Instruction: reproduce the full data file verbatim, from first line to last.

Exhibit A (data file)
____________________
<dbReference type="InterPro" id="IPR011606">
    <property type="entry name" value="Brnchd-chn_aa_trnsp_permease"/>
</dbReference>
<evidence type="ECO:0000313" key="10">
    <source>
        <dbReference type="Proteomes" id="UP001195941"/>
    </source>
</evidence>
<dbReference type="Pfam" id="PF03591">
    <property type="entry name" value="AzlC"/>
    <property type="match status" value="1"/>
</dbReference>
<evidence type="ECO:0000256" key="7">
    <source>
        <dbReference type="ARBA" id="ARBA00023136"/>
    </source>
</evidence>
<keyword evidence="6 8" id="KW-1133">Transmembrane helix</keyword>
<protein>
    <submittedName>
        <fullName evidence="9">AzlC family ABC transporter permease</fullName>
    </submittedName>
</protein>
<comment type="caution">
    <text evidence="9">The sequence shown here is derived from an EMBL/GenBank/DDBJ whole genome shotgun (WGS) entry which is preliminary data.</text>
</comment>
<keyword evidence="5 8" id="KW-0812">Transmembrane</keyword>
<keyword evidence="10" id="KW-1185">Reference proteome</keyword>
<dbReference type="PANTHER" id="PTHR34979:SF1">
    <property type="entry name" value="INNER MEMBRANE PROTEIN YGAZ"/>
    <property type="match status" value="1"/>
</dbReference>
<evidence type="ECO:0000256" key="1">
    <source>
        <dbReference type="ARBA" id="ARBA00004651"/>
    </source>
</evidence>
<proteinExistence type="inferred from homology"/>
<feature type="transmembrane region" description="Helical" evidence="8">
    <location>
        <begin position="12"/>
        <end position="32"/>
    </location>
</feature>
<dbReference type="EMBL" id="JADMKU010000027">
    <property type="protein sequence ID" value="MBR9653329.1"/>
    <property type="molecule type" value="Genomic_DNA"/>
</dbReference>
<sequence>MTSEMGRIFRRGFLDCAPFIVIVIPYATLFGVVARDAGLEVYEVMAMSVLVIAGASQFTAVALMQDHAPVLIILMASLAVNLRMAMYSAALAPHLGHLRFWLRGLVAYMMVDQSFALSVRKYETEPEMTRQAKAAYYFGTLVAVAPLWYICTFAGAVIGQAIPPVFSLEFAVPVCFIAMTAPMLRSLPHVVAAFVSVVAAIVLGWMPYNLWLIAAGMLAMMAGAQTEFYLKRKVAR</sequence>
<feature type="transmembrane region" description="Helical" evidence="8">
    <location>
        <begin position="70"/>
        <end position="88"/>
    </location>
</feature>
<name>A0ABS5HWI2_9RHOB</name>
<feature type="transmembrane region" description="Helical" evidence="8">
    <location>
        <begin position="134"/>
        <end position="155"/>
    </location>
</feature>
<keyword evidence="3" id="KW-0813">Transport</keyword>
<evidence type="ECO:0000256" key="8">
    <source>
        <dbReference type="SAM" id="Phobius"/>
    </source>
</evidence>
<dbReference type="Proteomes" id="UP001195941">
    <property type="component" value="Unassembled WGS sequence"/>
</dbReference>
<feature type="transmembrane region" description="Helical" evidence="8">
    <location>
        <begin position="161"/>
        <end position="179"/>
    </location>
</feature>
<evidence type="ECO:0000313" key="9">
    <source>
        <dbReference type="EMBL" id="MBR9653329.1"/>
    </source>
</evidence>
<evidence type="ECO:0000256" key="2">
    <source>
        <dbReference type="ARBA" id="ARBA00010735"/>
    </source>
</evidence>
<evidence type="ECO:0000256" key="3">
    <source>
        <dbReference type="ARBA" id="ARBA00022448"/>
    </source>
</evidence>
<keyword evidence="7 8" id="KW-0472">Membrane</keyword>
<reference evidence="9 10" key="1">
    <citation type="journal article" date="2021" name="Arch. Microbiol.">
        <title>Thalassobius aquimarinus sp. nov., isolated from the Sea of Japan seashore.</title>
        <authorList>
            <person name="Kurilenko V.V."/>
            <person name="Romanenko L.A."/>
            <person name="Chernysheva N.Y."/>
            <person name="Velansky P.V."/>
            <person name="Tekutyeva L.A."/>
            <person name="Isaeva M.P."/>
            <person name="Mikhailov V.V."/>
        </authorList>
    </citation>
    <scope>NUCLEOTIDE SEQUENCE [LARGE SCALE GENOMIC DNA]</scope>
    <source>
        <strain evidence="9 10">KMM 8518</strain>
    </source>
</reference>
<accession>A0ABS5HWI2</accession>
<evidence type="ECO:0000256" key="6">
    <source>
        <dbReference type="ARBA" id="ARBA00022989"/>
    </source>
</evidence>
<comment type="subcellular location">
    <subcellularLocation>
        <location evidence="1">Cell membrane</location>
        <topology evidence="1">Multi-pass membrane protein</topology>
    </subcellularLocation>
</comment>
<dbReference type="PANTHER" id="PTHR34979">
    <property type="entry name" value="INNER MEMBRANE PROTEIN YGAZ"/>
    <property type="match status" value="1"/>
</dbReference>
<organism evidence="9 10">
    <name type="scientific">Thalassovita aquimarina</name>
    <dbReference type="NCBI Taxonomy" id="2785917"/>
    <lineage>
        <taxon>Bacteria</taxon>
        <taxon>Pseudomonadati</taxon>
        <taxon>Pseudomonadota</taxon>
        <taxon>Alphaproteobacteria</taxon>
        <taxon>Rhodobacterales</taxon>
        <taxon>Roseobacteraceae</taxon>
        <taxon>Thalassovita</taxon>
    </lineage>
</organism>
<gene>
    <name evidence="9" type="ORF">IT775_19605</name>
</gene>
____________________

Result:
<dbReference type="InterPro" id="IPR011606">
    <property type="entry name" value="Brnchd-chn_aa_trnsp_permease"/>
</dbReference>
<evidence type="ECO:0000313" key="10">
    <source>
        <dbReference type="Proteomes" id="UP001195941"/>
    </source>
</evidence>
<dbReference type="Pfam" id="PF03591">
    <property type="entry name" value="AzlC"/>
    <property type="match status" value="1"/>
</dbReference>
<evidence type="ECO:0000256" key="7">
    <source>
        <dbReference type="ARBA" id="ARBA00023136"/>
    </source>
</evidence>
<keyword evidence="6 8" id="KW-1133">Transmembrane helix</keyword>
<protein>
    <submittedName>
        <fullName evidence="9">AzlC family ABC transporter permease</fullName>
    </submittedName>
</protein>
<comment type="caution">
    <text evidence="9">The sequence shown here is derived from an EMBL/GenBank/DDBJ whole genome shotgun (WGS) entry which is preliminary data.</text>
</comment>
<keyword evidence="5 8" id="KW-0812">Transmembrane</keyword>
<keyword evidence="10" id="KW-1185">Reference proteome</keyword>
<dbReference type="PANTHER" id="PTHR34979:SF1">
    <property type="entry name" value="INNER MEMBRANE PROTEIN YGAZ"/>
    <property type="match status" value="1"/>
</dbReference>
<evidence type="ECO:0000256" key="1">
    <source>
        <dbReference type="ARBA" id="ARBA00004651"/>
    </source>
</evidence>
<proteinExistence type="inferred from homology"/>
<feature type="transmembrane region" description="Helical" evidence="8">
    <location>
        <begin position="12"/>
        <end position="32"/>
    </location>
</feature>
<dbReference type="EMBL" id="JADMKU010000027">
    <property type="protein sequence ID" value="MBR9653329.1"/>
    <property type="molecule type" value="Genomic_DNA"/>
</dbReference>
<sequence>MTSEMGRIFRRGFLDCAPFIVIVIPYATLFGVVARDAGLEVYEVMAMSVLVIAGASQFTAVALMQDHAPVLIILMASLAVNLRMAMYSAALAPHLGHLRFWLRGLVAYMMVDQSFALSVRKYETEPEMTRQAKAAYYFGTLVAVAPLWYICTFAGAVIGQAIPPVFSLEFAVPVCFIAMTAPMLRSLPHVVAAFVSVVAAIVLGWMPYNLWLIAAGMLAMMAGAQTEFYLKRKVAR</sequence>
<feature type="transmembrane region" description="Helical" evidence="8">
    <location>
        <begin position="70"/>
        <end position="88"/>
    </location>
</feature>
<name>A0ABS5HWI2_9RHOB</name>
<feature type="transmembrane region" description="Helical" evidence="8">
    <location>
        <begin position="134"/>
        <end position="155"/>
    </location>
</feature>
<keyword evidence="3" id="KW-0813">Transport</keyword>
<evidence type="ECO:0000256" key="8">
    <source>
        <dbReference type="SAM" id="Phobius"/>
    </source>
</evidence>
<dbReference type="Proteomes" id="UP001195941">
    <property type="component" value="Unassembled WGS sequence"/>
</dbReference>
<feature type="transmembrane region" description="Helical" evidence="8">
    <location>
        <begin position="161"/>
        <end position="179"/>
    </location>
</feature>
<evidence type="ECO:0000313" key="9">
    <source>
        <dbReference type="EMBL" id="MBR9653329.1"/>
    </source>
</evidence>
<evidence type="ECO:0000256" key="2">
    <source>
        <dbReference type="ARBA" id="ARBA00010735"/>
    </source>
</evidence>
<evidence type="ECO:0000256" key="3">
    <source>
        <dbReference type="ARBA" id="ARBA00022448"/>
    </source>
</evidence>
<keyword evidence="7 8" id="KW-0472">Membrane</keyword>
<reference evidence="9 10" key="1">
    <citation type="journal article" date="2021" name="Arch. Microbiol.">
        <title>Thalassobius aquimarinus sp. nov., isolated from the Sea of Japan seashore.</title>
        <authorList>
            <person name="Kurilenko V.V."/>
            <person name="Romanenko L.A."/>
            <person name="Chernysheva N.Y."/>
            <person name="Velansky P.V."/>
            <person name="Tekutyeva L.A."/>
            <person name="Isaeva M.P."/>
            <person name="Mikhailov V.V."/>
        </authorList>
    </citation>
    <scope>NUCLEOTIDE SEQUENCE [LARGE SCALE GENOMIC DNA]</scope>
    <source>
        <strain evidence="9 10">KMM 8518</strain>
    </source>
</reference>
<accession>A0ABS5HWI2</accession>
<evidence type="ECO:0000256" key="6">
    <source>
        <dbReference type="ARBA" id="ARBA00022989"/>
    </source>
</evidence>
<comment type="subcellular location">
    <subcellularLocation>
        <location evidence="1">Cell membrane</location>
        <topology evidence="1">Multi-pass membrane protein</topology>
    </subcellularLocation>
</comment>
<dbReference type="PANTHER" id="PTHR34979">
    <property type="entry name" value="INNER MEMBRANE PROTEIN YGAZ"/>
    <property type="match status" value="1"/>
</dbReference>
<organism evidence="9 10">
    <name type="scientific">Thalassovita aquimarina</name>
    <dbReference type="NCBI Taxonomy" id="2785917"/>
    <lineage>
        <taxon>Bacteria</taxon>
        <taxon>Pseudomonadati</taxon>
        <taxon>Pseudomonadota</taxon>
        <taxon>Alphaproteobacteria</taxon>
        <taxon>Rhodobacterales</taxon>
        <taxon>Roseobacteraceae</taxon>
        <taxon>Thalassovita</taxon>
    </lineage>
</organism>
<gene>
    <name evidence="9" type="ORF">IT775_19605</name>
</gene>